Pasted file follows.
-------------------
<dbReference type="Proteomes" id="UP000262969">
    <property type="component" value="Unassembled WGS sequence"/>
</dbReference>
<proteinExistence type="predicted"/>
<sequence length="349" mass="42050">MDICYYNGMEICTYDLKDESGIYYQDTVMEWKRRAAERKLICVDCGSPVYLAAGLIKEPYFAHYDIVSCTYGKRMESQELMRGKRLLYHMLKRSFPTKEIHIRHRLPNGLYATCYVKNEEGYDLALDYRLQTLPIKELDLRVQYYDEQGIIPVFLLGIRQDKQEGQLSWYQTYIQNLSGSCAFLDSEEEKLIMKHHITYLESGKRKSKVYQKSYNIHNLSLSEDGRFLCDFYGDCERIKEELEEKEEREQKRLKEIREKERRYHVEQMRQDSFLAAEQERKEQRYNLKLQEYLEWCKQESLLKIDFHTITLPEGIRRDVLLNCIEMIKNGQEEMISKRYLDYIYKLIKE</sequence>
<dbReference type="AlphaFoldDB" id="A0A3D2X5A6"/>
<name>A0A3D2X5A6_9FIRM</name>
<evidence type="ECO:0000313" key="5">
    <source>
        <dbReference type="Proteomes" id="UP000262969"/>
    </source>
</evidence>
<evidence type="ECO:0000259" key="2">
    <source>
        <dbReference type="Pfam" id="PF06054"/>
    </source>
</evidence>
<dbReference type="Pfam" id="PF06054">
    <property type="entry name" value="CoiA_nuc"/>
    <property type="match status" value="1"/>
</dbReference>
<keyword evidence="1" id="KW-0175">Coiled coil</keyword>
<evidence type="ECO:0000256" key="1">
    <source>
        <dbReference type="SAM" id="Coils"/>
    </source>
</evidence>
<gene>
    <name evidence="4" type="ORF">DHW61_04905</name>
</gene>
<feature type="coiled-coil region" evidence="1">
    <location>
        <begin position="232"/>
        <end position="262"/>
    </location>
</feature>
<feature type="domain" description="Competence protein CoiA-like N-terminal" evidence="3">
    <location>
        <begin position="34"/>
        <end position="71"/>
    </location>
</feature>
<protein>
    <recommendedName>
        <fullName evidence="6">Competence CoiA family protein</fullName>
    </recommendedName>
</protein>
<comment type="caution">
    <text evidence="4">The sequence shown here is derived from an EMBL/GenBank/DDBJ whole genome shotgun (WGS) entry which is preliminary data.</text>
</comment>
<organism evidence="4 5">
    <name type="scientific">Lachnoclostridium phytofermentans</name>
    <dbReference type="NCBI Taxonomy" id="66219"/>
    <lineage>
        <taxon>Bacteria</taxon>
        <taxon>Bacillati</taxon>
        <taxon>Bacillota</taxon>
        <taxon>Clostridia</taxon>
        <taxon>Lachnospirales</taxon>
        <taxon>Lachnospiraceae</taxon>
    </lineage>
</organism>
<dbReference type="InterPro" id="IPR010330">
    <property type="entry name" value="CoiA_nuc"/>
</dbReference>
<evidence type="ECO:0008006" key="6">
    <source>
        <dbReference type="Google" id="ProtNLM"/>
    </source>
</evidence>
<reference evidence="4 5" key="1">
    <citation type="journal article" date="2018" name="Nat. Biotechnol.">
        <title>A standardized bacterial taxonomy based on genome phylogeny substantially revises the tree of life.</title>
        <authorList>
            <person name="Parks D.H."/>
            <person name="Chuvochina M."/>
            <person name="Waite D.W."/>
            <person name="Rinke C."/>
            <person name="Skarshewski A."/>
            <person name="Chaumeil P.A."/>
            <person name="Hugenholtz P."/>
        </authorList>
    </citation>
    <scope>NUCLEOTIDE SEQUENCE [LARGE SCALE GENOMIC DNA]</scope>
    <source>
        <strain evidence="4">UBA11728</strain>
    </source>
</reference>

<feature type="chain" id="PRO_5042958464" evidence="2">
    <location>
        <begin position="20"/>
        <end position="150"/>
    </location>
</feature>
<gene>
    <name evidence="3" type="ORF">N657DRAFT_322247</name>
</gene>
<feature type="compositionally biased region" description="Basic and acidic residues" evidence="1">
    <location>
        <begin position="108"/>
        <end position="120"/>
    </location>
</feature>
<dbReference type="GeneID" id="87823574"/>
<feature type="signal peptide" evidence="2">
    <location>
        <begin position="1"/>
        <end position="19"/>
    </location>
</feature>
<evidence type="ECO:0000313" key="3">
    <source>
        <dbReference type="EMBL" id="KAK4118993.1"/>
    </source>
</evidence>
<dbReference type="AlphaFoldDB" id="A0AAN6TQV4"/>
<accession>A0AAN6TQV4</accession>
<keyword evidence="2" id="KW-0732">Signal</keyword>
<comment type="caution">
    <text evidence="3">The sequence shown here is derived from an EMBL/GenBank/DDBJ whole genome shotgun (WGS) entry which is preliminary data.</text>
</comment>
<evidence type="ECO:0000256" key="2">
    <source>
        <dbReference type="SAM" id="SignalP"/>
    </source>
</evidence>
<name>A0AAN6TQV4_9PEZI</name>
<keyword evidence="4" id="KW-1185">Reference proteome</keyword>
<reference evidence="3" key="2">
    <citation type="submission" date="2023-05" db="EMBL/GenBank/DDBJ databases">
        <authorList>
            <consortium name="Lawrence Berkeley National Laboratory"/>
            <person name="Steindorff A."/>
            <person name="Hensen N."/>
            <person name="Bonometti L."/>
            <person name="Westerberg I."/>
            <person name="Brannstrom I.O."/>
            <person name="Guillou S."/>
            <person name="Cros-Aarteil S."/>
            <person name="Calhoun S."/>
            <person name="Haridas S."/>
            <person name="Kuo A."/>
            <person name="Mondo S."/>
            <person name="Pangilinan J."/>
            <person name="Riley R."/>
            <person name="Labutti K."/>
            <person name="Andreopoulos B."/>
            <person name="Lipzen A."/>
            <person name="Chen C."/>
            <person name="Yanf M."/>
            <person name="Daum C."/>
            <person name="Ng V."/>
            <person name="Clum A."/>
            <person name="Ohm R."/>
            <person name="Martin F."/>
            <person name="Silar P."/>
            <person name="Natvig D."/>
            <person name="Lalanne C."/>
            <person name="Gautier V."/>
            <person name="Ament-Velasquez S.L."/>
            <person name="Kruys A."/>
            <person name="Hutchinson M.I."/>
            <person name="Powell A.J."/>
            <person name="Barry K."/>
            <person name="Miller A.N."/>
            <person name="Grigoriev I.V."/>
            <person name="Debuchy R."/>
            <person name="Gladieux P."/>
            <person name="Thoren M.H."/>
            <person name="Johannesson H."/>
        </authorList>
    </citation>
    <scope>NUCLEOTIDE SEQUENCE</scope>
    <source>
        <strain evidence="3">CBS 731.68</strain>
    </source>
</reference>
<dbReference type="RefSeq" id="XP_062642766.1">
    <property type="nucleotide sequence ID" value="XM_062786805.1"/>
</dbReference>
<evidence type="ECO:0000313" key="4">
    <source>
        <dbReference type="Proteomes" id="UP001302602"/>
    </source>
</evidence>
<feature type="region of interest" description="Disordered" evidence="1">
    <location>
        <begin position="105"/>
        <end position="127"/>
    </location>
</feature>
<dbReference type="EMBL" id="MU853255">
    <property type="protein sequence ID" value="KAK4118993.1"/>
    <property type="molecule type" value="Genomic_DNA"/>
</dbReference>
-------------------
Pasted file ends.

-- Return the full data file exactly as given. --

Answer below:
<dbReference type="Proteomes" id="UP000262969">
    <property type="component" value="Unassembled WGS sequence"/>
</dbReference>
<proteinExistence type="predicted"/>
<sequence length="349" mass="42050">MDICYYNGMEICTYDLKDESGIYYQDTVMEWKRRAAERKLICVDCGSPVYLAAGLIKEPYFAHYDIVSCTYGKRMESQELMRGKRLLYHMLKRSFPTKEIHIRHRLPNGLYATCYVKNEEGYDLALDYRLQTLPIKELDLRVQYYDEQGIIPVFLLGIRQDKQEGQLSWYQTYIQNLSGSCAFLDSEEEKLIMKHHITYLESGKRKSKVYQKSYNIHNLSLSEDGRFLCDFYGDCERIKEELEEKEEREQKRLKEIREKERRYHVEQMRQDSFLAAEQERKEQRYNLKLQEYLEWCKQESLLKIDFHTITLPEGIRRDVLLNCIEMIKNGQEEMISKRYLDYIYKLIKE</sequence>
<dbReference type="AlphaFoldDB" id="A0A3D2X5A6"/>
<name>A0A3D2X5A6_9FIRM</name>
<evidence type="ECO:0000313" key="5">
    <source>
        <dbReference type="Proteomes" id="UP000262969"/>
    </source>
</evidence>
<evidence type="ECO:0000259" key="2">
    <source>
        <dbReference type="Pfam" id="PF06054"/>
    </source>
</evidence>
<dbReference type="Pfam" id="PF06054">
    <property type="entry name" value="CoiA_nuc"/>
    <property type="match status" value="1"/>
</dbReference>
<keyword evidence="1" id="KW-0175">Coiled coil</keyword>
<evidence type="ECO:0000256" key="1">
    <source>
        <dbReference type="SAM" id="Coils"/>
    </source>
</evidence>
<gene>
    <name evidence="4" type="ORF">DHW61_04905</name>
</gene>
<feature type="coiled-coil region" evidence="1">
    <location>
        <begin position="232"/>
        <end position="262"/>
    </location>
</feature>
<feature type="domain" description="Competence protein CoiA-like N-terminal" evidence="3">
    <location>
        <begin position="34"/>
        <end position="71"/>
    </location>
</feature>
<protein>
    <recommendedName>
        <fullName evidence="6">Competence CoiA family protein</fullName>
    </recommendedName>
</protein>
<comment type="caution">
    <text evidence="4">The sequence shown here is derived from an EMBL/GenBank/DDBJ whole genome shotgun (WGS) entry which is preliminary data.</text>
</comment>
<organism evidence="4 5">
    <name type="scientific">Lachnoclostridium phytofermentans</name>
    <dbReference type="NCBI Taxonomy" id="66219"/>
    <lineage>
        <taxon>Bacteria</taxon>
        <taxon>Bacillati</taxon>
        <taxon>Bacillota</taxon>
        <taxon>Clostridia</taxon>
        <taxon>Lachnospirales</taxon>
        <taxon>Lachnospiraceae</taxon>
    </lineage>
</organism>
<dbReference type="InterPro" id="IPR010330">
    <property type="entry name" value="CoiA_nuc"/>
</dbReference>
<evidence type="ECO:0008006" key="6">
    <source>
        <dbReference type="Google" id="ProtNLM"/>
    </source>
</evidence>
<reference evidence="4 5" key="1">
    <citation type="journal article" date="2018" name="Nat. Biotechnol.">
        <title>A standardized bacterial taxonomy based on genome phylogeny substantially revises the tree of life.</title>
        <authorList>
            <person name="Parks D.H."/>
            <person name="Chuvochina M."/>
            <person name="Waite D.W."/>
            <person name="Rinke C."/>
            <person name="Skarshewski A."/>
            <person name="Chaumeil P.A."/>
            <person name="Hugenholtz P."/>
        </authorList>
    </citation>
    <scope>NUCLEOTIDE SEQUENCE [LARGE SCALE GENOMIC DNA]</scope>
    <source>
        <strain evidence="4">UBA11728</strain>
    </source>
</reference>

<feature type="chain" id="PRO_5042958464" evidence="2">
    <location>
        <begin position="20"/>
        <end position="150"/>
    </location>
</feature>
<gene>
    <name evidence="3" type="ORF">N657DRAFT_322247</name>
</gene>
<feature type="compositionally biased region" description="Basic and acidic residues" evidence="1">
    <location>
        <begin position="108"/>
        <end position="120"/>
    </location>
</feature>
<dbReference type="GeneID" id="87823574"/>
<feature type="signal peptide" evidence="2">
    <location>
        <begin position="1"/>
        <end position="19"/>
    </location>
</feature>
<evidence type="ECO:0000313" key="3">
    <source>
        <dbReference type="EMBL" id="KAK4118993.1"/>
    </source>
</evidence>
<dbReference type="AlphaFoldDB" id="A0AAN6TQV4"/>
<accession>A0AAN6TQV4</accession>
<keyword evidence="2" id="KW-0732">Signal</keyword>
<comment type="caution">
    <text evidence="3">The sequence shown here is derived from an EMBL/GenBank/DDBJ whole genome shotgun (WGS) entry which is preliminary data.</text>
</comment>
<evidence type="ECO:0000256" key="2">
    <source>
        <dbReference type="SAM" id="SignalP"/>
    </source>
</evidence>
<name>A0AAN6TQV4_9PEZI</name>
<keyword evidence="4" id="KW-1185">Reference proteome</keyword>
<reference evidence="3" key="2">
    <citation type="submission" date="2023-05" db="EMBL/GenBank/DDBJ databases">
        <authorList>
            <consortium name="Lawrence Berkeley National Laboratory"/>
            <person name="Steindorff A."/>
            <person name="Hensen N."/>
            <person name="Bonometti L."/>
            <person name="Westerberg I."/>
            <person name="Brannstrom I.O."/>
            <person name="Guillou S."/>
            <person name="Cros-Aarteil S."/>
            <person name="Calhoun S."/>
            <person name="Haridas S."/>
            <person name="Kuo A."/>
            <person name="Mondo S."/>
            <person name="Pangilinan J."/>
            <person name="Riley R."/>
            <person name="Labutti K."/>
            <person name="Andreopoulos B."/>
            <person name="Lipzen A."/>
            <person name="Chen C."/>
            <person name="Yanf M."/>
            <person name="Daum C."/>
            <person name="Ng V."/>
            <person name="Clum A."/>
            <person name="Ohm R."/>
            <person name="Martin F."/>
            <person name="Silar P."/>
            <person name="Natvig D."/>
            <person name="Lalanne C."/>
            <person name="Gautier V."/>
            <person name="Ament-Velasquez S.L."/>
            <person name="Kruys A."/>
            <person name="Hutchinson M.I."/>
            <person name="Powell A.J."/>
            <person name="Barry K."/>
            <person name="Miller A.N."/>
            <person name="Grigoriev I.V."/>
            <person name="Debuchy R."/>
            <person name="Gladieux P."/>
            <person name="Thoren M.H."/>
            <person name="Johannesson H."/>
        </authorList>
    </citation>
    <scope>NUCLEOTIDE SEQUENCE</scope>
    <source>
        <strain evidence="3">CBS 731.68</strain>
    </source>
</reference>
<dbReference type="RefSeq" id="XP_062642766.1">
    <property type="nucleotide sequence ID" value="XM_062786805.1"/>
</dbReference>
<evidence type="ECO:0000313" key="4">
    <source>
        <dbReference type="Proteomes" id="UP001302602"/>
    </source>
</evidence>
<feature type="region of interest" description="Disordered" evidence="1">
    <location>
        <begin position="105"/>
        <end position="127"/>
    </location>
</feature>
<dbReference type="EMBL" id="MU853255">
    <property type="protein sequence ID" value="KAK4118993.1"/>
    <property type="molecule type" value="Genomic_DNA"/>
</dbReference>